Letter from Dr. Joseph Tkach - July 2016


July 1, 2016

Dear Brothers and Sisters, The 4th of July will be here soon, and so will the celebration of Independence Day across the United States. Many nations have a day to celebrate independence, a holiday to commemorate their identity. On Wikipedia, you can scroll through a list of them from around the world. There are multiple Independence Days every month of the year - some founded as recently as 2011.

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July 2016   

Dear Brothers and Sisters,

Anybody who knows me knows there is one piece of pop culture that I absolutely love – Sherlock Holmes. I have more Holmes memorabilia than I'd like to admit. I've visited 221 Baker Street many times, and enjoy watching the many films made about this interesting character. I especially look forward to every new episode of the most recent BBC show, starring Benedict Cumberbatch as Sir Arthur Conan Doyle’s famous sleuth.

The Sherlock Holmes Museum
at 221B Baker St.

The first of these stories was published in 1887, which means we’ve had almost 130 years of Holmes cracking cases. Even if you haven’t watched the television show, or read any of Conan Doyle’s work, I bet you still know a thing or two about Sherlock Holmes. You probably know he’s a detective, and that he solves mysteries using brilliant deductive reasoning. Maybe you know that his friend Dr. Watson assists him on many cases, and that Watson is often the narrator of these tales. You might even associate him with that classic pipe and deerstalker hat.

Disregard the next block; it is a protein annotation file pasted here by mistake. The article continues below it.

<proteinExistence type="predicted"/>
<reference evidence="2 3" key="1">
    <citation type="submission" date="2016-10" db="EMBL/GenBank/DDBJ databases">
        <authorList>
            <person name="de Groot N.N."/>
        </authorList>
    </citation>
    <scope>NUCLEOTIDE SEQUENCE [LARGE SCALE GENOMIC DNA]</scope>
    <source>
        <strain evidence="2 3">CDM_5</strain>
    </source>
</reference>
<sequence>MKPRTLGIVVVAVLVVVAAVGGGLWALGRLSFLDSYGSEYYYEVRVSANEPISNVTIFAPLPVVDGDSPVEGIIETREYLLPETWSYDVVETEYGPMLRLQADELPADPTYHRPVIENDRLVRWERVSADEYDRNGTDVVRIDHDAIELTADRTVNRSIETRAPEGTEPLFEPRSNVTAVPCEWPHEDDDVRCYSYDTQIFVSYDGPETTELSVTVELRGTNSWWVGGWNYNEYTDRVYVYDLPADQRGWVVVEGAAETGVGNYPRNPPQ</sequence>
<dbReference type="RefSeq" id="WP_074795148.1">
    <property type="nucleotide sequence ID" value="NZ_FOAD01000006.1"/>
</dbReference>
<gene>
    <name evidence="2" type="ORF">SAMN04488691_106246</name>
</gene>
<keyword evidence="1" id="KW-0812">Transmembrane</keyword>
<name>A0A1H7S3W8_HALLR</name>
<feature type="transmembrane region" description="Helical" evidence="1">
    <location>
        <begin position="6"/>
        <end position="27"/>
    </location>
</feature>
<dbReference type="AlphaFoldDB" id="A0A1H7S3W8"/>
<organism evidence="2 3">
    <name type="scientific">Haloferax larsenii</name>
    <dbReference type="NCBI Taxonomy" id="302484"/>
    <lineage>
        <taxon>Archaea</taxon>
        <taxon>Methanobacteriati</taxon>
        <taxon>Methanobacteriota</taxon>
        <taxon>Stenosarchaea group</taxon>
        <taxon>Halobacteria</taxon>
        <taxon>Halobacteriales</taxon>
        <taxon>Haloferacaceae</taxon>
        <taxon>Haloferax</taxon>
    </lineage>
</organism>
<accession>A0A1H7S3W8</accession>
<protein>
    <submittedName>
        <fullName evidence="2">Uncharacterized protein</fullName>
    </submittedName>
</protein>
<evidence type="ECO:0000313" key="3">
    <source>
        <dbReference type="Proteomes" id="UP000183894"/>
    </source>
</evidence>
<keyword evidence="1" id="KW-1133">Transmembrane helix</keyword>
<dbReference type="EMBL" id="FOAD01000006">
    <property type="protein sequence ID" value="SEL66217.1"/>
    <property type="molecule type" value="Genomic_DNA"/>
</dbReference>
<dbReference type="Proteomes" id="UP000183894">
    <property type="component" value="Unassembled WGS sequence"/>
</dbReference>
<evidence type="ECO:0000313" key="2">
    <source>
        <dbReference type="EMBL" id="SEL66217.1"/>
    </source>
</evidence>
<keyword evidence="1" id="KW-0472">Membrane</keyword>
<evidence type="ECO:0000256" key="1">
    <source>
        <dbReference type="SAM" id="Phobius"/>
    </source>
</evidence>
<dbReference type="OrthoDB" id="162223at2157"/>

It seems like there’s always a new radio, movie, or TV show starring Sherlock. Throughout the long history of the character, many actors have shaped our understanding of this intriguing personality. He’s been played by actors such as Robert Downey Jr., Jeremy Brett, Peter Cushing, Orson Welles, Basil Rathbone and many, many more. Each adaptation offered a slightly different twist, a new perspective, to give us a more three-dimensional understanding of who this Holmes fellow actually is.

This reminds me of something we see in the Bible – something called “The Harmony of the Gospels.” There are four Gospels, each written by a different author – Matthew, Mark, Luke, and John. These men were utterly changed by Jesus (even Luke, who never met him), and all wrote their accounts very close to the events of his life. But the four Gospel writers each offer a different focus, a different perspective, and even some different stories that help illuminate the life of Christ. These Gospels aren't telling contradictory tales about our Lord, however. Instead, each of these accounts enriches the others, building and harmonizing with one another. 

People can have radically different views on Jesus, some that directly disagree with one another. But truth overcomes such controversy. Karl Barth, the 20th century theologian famous for his Church Dogmatics, studied the scriptures like Sherlock Holmes on a case – with a pipe in one hand and a pencil in the other. Barth turned to Scripture asking the question, “How can we understand